In 2001 Onondaga Audubon Society celebrated it’s 50th anniversary. To mark the occasion the chapter, through the extraordinary efforts of Dorothy Crumb, published a 60 plus page history of the organization.
It is an interesting read as well as a lot of fun. The black and white line drawings of birds by Sue Adair, Cindy Page and Karen Allaban-Confer are a delight. A PDF of the book is available here. You can read it on-line or print it out, but be cautioned it is fairly large file.
View Onondaga Audubon 50th Anniversary Book
The following is from the May/June 1983 Kestrel newsletter. The then editor Cindy Page wrote it with recollections by Walter Spofford.
I became curious about the beautiful rendering of the Kestrel logo when I took over as editor. I needed the original as the picture was small and had been copied and recopied. I did locate the original but my curiosity had been whetted so I wrote to former member Walter Spoffard (sic) in Arizona. He kindly supplied me with some background and other tidbits of our 32 year old club.
According to the August, 1963 issue of The Kestrel, OAS selected the kestrel as its mascot and H. Wayne Trimm, a former Syracusan and art editor for the New York State Conservationist magazine drew the sketch. “We are proud that our official emblem was designed by so distinguished a wildlife artist.” Also in that issue it was announced that “OAS finally had an OAS bumper sticker thanks to the efforts of Charles Farnham.” The sticker is 3 1/2” in diameter and is still available in 1983.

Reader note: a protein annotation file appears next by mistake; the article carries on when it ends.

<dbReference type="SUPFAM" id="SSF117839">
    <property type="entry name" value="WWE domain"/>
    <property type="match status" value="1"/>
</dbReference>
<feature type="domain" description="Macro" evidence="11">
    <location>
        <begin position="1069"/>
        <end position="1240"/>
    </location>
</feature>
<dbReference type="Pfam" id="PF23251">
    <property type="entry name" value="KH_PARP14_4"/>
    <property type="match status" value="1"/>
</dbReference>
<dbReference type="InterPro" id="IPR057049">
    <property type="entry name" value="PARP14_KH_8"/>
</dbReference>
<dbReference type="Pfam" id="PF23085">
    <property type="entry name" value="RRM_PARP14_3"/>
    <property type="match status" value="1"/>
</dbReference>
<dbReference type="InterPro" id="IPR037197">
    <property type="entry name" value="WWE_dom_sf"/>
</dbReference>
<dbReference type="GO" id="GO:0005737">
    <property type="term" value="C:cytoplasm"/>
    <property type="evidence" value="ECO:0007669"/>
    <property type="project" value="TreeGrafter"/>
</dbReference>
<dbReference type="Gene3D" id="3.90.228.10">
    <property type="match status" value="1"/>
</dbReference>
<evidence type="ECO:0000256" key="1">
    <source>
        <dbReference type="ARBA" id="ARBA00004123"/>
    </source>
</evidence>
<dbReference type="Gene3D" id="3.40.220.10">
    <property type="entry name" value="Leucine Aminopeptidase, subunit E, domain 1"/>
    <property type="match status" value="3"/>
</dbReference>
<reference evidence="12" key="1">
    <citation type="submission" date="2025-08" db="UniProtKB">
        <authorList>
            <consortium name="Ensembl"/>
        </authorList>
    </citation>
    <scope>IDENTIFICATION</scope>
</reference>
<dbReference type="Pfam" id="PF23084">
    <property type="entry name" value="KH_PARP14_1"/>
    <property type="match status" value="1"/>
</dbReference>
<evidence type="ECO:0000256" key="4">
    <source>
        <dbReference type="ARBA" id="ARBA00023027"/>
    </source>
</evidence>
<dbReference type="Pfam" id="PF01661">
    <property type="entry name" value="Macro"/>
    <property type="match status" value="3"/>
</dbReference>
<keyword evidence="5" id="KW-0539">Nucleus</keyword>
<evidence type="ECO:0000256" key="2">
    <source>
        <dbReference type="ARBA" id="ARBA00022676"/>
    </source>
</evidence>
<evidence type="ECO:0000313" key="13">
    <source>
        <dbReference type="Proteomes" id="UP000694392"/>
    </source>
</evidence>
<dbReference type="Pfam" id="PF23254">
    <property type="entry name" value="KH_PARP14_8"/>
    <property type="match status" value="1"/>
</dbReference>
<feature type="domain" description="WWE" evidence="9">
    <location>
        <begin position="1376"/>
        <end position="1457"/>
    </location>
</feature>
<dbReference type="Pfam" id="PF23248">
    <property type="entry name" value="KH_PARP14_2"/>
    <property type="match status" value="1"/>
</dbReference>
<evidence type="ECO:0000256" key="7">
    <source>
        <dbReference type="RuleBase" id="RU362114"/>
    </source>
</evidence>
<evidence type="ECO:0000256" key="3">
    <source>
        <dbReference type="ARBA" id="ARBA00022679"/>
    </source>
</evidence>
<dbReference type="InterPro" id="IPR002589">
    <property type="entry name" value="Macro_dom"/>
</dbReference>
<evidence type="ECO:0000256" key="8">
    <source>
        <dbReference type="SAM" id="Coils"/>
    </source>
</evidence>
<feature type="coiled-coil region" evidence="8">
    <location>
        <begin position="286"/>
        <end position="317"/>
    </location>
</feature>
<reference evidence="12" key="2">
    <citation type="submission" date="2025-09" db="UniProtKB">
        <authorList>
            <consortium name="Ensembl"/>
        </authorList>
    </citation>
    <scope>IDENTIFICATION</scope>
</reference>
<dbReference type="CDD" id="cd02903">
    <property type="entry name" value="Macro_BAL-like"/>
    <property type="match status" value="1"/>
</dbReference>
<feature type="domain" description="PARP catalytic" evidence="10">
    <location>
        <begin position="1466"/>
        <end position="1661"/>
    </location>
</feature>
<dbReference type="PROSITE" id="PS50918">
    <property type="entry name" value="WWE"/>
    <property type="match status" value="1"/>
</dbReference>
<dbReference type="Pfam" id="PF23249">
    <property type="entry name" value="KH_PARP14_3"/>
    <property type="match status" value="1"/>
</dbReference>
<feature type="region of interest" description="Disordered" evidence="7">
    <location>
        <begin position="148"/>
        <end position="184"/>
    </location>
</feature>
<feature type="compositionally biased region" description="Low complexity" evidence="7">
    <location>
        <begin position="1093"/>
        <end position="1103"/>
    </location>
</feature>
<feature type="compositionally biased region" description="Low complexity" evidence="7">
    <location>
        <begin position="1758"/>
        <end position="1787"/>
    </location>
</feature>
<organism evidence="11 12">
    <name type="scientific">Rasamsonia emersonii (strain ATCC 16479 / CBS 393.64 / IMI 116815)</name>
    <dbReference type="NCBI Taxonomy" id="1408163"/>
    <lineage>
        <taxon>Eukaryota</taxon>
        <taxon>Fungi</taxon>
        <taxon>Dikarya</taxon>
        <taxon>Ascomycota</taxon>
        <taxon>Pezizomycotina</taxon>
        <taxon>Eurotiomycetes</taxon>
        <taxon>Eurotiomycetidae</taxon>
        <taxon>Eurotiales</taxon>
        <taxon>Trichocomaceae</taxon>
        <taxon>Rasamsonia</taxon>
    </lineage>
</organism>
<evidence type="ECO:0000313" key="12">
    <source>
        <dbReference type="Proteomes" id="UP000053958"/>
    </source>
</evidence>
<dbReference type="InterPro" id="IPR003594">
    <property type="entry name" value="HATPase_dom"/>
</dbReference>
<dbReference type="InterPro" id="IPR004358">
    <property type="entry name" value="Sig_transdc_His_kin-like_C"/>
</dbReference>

Now back to the kestrel – how it was chosen? Walter Spoffard (sic) remembers much support for Bill Minor’s suggestion of the pileated woodpecker. Hawks and falcons were a favorite of Walter and Wayne Trimm. The kestrel was finally decided on. “I remember some comments as it being a compromise for the ‘hawk people’ and the ‘dickie bird people.’ At this time, the kestrel was known as the American Sparrow Hawk, a misnomer but in recent years the term American Kestrel has prevailed aligning it with nearly a dozen similar species over the world.”
According to Walter, “I came across a few references to OAS field trips. The first ‘official’ OAS field trip was on 29 April 1951 to Green Lakes State Park led by Wayne Trimm. 33 species were seen. I do not have the date of the organizational meeting in April 1951, but the group became a branch of the National Audubon Society at that time and adopted the name Onondaga Audubon Society . . . earlier, a group of us who ‘birded’ regularly including Bill Minor and Fritz Scheider and a few others had no real idea of forming a formal ‘Audubon’ society . . . and, taking a cue from my former society in Tennessee, the Tennessee Ornithology Society, I suggested simply ‘Onondaga Ornithologists’ but after the first real advertized meeting in April instead of our usual 5 people, no less than 55 or more showed up and voted therewith to become a branch of National.
I did find a note that our first program meeting, 9 May 1951, was addressed by an old friend of mine and president of the Cleveland Audubon Society, David Swetland, who showed films of bird life in Florida.